In summary, this invention is a cushioning structure for dampening shocks comprising one or more planar stratum or sheets of pliable material having a plurality of cell structures bonded and sealed thereto with each cell structure comprising a polygon including a plurality of walls in upstanding relationship to the plane of the stratum. Each cell is closed and sealed at each end, with at least one end being one stratum, so that each cell structure comprises a sealed enclosure having a fluid therein. Each cell is connected to adjacent cells by way of a restricting airway that acts as a valve which can be varied during fabrication by adjusting the ratio of the cell volume to the cross-section of the connecting airway cross sectional area.
In a preferred embodiment, the structure includes two sheets of plastic material such as polyethylene or polyvinylethylene of a thin pliable compounding composition, with hexagonally shaped cells that are bonded to an overlay second sheet in such a way as to permit controlled airflow between adjacent cells. With the proper spacing of the hexagonal cells, two of the described assemblies can be meshed or mated together with the inside cells of one assembly nesting into the spaces between the cells of the second assembly. The cell walls are bonded to the outside sheets and communication means are provided between adjacent cells so that the air or gas may pass from one cell to the next when an impact force strikes a localized area on the surface of the structure and the air is restricted or slowed from re-entering the original cell in order to reduce the normal rebound.
Appropriate selection of material, wall thicknesses, and the connecting cross-sectional areas between the cells, provides the means for optimizing the performance of the structure in absorbing the energy of impact that is delivered to the surface of the material while minimizing the amount of rebound from the structure. By using an appropriately selected combination of different connecting cross-sectional areas throughout the structure, the resistance to different kinds and quantities of impacts can be provided to produce the desired deceleration.
The foregoing and other advantages of the invention will become apparent from the following disclosure in which preferred embodiments of the invention are described in detail and illustrated in the accompanying drawings. It is contemplated that variations and structural features and arrangement of parts may appear to the person skilled in the art, without departing from the scope of sacrificing any of the advantages of the invention which is delineated in the included claims.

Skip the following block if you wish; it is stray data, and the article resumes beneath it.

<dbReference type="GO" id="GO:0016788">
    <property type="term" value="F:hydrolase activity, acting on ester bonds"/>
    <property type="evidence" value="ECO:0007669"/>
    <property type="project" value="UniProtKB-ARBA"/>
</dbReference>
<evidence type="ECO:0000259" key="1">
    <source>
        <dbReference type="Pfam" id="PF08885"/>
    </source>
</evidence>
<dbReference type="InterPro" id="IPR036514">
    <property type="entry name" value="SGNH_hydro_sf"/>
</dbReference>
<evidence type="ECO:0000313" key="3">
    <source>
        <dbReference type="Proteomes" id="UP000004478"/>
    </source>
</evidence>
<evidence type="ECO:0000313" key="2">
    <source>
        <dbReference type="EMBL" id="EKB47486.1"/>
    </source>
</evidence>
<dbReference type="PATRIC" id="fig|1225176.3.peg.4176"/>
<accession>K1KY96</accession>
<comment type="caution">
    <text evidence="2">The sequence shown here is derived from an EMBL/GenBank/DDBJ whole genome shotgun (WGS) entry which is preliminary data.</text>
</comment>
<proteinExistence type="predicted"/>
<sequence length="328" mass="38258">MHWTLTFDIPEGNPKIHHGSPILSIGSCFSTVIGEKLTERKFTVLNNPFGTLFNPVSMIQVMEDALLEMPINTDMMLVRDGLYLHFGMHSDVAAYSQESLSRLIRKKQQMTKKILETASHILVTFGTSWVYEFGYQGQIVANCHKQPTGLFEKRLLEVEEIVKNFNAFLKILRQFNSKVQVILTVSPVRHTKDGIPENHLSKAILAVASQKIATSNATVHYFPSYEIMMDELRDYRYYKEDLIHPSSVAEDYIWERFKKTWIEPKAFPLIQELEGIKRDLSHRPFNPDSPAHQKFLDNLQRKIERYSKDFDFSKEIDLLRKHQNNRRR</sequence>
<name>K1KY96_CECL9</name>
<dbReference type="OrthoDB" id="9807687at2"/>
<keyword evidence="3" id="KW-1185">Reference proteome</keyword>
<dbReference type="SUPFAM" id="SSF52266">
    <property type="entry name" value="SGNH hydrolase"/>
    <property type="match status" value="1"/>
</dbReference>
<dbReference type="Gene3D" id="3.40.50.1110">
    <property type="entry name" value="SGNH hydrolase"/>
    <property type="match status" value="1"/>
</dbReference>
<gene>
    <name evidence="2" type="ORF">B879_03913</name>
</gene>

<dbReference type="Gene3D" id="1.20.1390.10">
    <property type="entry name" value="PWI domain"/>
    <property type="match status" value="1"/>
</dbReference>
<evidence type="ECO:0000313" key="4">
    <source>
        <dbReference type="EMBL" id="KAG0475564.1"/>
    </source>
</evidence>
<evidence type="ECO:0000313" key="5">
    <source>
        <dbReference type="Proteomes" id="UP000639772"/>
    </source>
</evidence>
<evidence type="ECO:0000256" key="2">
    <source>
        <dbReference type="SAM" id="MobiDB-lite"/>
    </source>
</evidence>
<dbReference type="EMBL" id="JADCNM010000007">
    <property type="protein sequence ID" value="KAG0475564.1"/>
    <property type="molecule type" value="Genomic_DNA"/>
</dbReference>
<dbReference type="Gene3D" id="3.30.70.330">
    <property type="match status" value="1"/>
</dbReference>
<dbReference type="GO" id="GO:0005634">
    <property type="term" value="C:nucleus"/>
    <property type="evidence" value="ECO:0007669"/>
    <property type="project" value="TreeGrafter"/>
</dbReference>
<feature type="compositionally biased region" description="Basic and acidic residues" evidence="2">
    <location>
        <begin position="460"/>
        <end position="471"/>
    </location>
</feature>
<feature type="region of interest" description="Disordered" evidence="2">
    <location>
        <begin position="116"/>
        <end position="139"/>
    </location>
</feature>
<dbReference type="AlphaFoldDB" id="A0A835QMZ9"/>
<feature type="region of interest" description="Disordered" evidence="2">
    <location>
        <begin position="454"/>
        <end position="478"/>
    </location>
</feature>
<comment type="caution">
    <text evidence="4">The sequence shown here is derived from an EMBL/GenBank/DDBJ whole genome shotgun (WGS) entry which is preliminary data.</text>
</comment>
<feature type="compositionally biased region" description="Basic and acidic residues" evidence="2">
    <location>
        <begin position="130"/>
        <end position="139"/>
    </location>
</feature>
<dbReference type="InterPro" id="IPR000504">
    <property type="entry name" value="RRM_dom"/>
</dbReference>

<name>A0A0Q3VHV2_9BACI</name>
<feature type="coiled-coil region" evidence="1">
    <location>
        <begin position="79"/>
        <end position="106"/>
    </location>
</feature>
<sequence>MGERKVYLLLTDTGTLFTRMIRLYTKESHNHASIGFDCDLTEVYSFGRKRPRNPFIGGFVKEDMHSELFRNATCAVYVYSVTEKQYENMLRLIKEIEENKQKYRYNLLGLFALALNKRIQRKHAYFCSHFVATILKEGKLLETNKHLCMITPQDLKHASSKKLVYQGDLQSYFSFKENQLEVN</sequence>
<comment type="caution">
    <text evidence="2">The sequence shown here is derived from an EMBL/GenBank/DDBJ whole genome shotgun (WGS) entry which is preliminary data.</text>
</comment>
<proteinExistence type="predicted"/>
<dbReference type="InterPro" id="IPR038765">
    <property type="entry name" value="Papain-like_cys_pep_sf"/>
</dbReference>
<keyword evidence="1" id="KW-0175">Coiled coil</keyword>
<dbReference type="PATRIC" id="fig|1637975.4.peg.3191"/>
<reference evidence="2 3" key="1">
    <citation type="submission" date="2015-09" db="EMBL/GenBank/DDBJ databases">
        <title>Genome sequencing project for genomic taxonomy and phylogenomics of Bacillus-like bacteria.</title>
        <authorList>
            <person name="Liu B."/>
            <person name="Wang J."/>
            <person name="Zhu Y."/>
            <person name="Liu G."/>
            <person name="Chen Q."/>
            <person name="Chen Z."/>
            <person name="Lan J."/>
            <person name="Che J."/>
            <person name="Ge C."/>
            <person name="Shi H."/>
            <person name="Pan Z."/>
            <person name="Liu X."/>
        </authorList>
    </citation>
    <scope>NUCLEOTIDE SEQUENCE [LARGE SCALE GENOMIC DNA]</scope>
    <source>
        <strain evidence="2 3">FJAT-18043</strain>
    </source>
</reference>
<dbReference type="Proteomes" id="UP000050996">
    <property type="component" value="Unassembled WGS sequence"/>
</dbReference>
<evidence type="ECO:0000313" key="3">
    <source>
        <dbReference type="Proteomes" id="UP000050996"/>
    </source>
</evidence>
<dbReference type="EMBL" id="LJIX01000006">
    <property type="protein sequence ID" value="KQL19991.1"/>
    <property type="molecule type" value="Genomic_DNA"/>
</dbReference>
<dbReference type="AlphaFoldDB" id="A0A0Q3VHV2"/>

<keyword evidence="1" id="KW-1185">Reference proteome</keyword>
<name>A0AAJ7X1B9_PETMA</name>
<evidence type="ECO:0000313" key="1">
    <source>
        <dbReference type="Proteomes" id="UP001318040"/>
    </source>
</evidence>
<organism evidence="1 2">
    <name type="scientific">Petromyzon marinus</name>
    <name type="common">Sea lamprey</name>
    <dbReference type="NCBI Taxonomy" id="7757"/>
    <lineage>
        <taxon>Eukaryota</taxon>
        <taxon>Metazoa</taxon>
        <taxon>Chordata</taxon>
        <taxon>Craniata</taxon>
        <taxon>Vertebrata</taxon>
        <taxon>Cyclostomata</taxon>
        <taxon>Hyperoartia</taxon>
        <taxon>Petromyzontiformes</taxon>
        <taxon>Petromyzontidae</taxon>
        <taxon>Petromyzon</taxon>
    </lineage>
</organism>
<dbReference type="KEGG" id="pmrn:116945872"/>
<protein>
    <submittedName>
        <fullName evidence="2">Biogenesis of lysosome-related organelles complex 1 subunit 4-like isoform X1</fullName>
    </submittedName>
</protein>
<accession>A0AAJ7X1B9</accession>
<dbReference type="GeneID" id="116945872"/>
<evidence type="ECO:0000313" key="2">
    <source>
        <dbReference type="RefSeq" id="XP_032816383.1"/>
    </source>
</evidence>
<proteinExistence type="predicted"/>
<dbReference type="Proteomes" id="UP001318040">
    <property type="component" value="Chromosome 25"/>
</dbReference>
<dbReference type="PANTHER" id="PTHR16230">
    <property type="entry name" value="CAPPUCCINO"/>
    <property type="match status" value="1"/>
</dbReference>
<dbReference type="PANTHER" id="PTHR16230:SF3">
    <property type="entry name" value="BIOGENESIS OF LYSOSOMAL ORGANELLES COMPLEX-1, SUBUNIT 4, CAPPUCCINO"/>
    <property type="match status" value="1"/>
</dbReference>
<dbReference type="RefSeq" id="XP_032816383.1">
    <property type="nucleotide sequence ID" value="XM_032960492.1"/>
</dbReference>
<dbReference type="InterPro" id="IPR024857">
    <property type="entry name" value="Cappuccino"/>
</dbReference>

FIG. 1 is a partial schematic sectional perspective view of a portion of the structure of this invention.
FIG. 2A is a partial elevational section view of the structure on the line 2A--2A of FIG. 1.
FIG. 2B is a partial elevational section view of another embodiment of this invention from the same position as FIG. 2A.
FIG. 3A is a partial schematic sectional plan view of a portion of another embodiment of the structure of this invention.
FIG. 3B is a partial elevational section view of a portion of the structure taken on the line 3B--3B of FIG. 3A.
FIG. 4A is a partial plan view of another embodiment of this invention.
FIG. 4B is a partial elevational section view taken on the line 4B--4B of FIG. 4A.
FIG. 5 is a sectional elevation view of another embodiment of the invention.
FIG. 6 is a partial elevational section view of another embodiment of this invention.
FIG. 7 is a partial schematic sectional perspective view of a portion of another embodiment of the structure of this invention.
FIG. 7A is a schematic layout of the organization of the cells in the embodiment shown in FIG. 7.
FIG. 8 is a typical load vs. time chart representative of an impact load upon an undamp cushioning structure.
FIG. 9 is a graph showing the velocity and acceleration imparted to a test specimen in a standard test when no cushioning structure is provided between a bare floor and the specimen.